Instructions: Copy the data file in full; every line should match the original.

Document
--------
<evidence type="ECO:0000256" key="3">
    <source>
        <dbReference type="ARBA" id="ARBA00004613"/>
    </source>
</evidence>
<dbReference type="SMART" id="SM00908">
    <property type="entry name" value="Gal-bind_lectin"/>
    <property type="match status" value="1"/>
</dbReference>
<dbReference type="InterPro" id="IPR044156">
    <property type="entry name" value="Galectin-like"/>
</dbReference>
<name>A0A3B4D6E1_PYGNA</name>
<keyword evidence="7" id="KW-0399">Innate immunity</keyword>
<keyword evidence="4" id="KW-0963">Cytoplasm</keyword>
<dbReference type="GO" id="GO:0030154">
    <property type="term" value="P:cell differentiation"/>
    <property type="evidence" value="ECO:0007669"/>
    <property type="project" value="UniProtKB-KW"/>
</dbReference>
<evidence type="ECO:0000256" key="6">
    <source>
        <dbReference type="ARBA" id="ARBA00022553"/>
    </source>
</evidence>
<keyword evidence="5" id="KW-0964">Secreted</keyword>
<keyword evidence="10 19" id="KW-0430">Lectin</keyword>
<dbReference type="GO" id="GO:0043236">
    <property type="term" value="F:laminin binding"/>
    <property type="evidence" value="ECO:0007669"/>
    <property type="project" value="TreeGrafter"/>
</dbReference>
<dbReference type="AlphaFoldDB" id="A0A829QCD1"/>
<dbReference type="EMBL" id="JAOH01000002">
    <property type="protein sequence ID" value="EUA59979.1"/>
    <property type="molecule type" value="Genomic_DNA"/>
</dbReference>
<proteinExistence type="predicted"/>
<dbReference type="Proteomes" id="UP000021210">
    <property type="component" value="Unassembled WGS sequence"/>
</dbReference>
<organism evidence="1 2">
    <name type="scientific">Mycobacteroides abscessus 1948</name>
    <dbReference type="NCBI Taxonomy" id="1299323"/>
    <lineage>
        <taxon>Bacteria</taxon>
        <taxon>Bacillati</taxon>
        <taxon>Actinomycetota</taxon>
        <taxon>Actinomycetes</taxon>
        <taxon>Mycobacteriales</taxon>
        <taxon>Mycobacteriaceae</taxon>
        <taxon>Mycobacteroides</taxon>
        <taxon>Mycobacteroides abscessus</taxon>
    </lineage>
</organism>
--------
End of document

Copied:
<evidence type="ECO:0000256" key="3">
    <source>
        <dbReference type="ARBA" id="ARBA00004613"/>
    </source>
</evidence>
<dbReference type="SMART" id="SM00908">
    <property type="entry name" value="Gal-bind_lectin"/>
    <property type="match status" value="1"/>
</dbReference>
<dbReference type="InterPro" id="IPR044156">
    <property type="entry name" value="Galectin-like"/>
</dbReference>
<name>A0A3B4D6E1_PYGNA</name>
<keyword evidence="7" id="KW-0399">Innate immunity</keyword>
<keyword evidence="4" id="KW-0963">Cytoplasm</keyword>
<dbReference type="GO" id="GO:0030154">
    <property type="term" value="P:cell differentiation"/>
    <property type="evidence" value="ECO:0007669"/>
    <property type="project" value="UniProtKB-KW"/>
</dbReference>
<evidence type="ECO:0000256" key="6">
    <source>
        <dbReference type="ARBA" id="ARBA00022553"/>
    </source>
</evidence>
<keyword evidence="5" id="KW-0964">Secreted</keyword>
<keyword evidence="10 19" id="KW-0430">Lectin</keyword>
<dbReference type="GO" id="GO:0043236">
    <property type="term" value="F:laminin binding"/>
    <property type="evidence" value="ECO:0007669"/>
    <property type="project" value="TreeGrafter"/>
</dbReference>
<dbReference type="AlphaFoldDB" id="A0A829QCD1"/>
<dbReference type="EMBL" id="JAOH01000002">
    <property type="protein sequence ID" value="EUA59979.1"/>
    <property type="molecule type" value="Genomic_DNA"/>
</dbReference>
<proteinExistence type="predicted"/>
<dbReference type="Proteomes" id="UP000021210">
    <property type="component" value="Unassembled WGS sequence"/>
</dbReference>
<organism evidence="1 2">
    <name type="scientific">Mycobacteroides abscessus 1948</name>
    <dbReference type="NCBI Taxonomy" id="1299323"/>
    <lineage>
        <taxon>Bacteria</taxon>
        <taxon>Bacillati</taxon>
        <taxon>Actinomycetota</taxon>
        <taxon>Actinomycetes</taxon>
        <taxon>Mycobacteriales</taxon>
        <taxon>Mycobacteriaceae</taxon>
        <taxon>Mycobacteroides</taxon>
        <taxon>Mycobacteroides abscessus</taxon>
    </lineage>
</organism>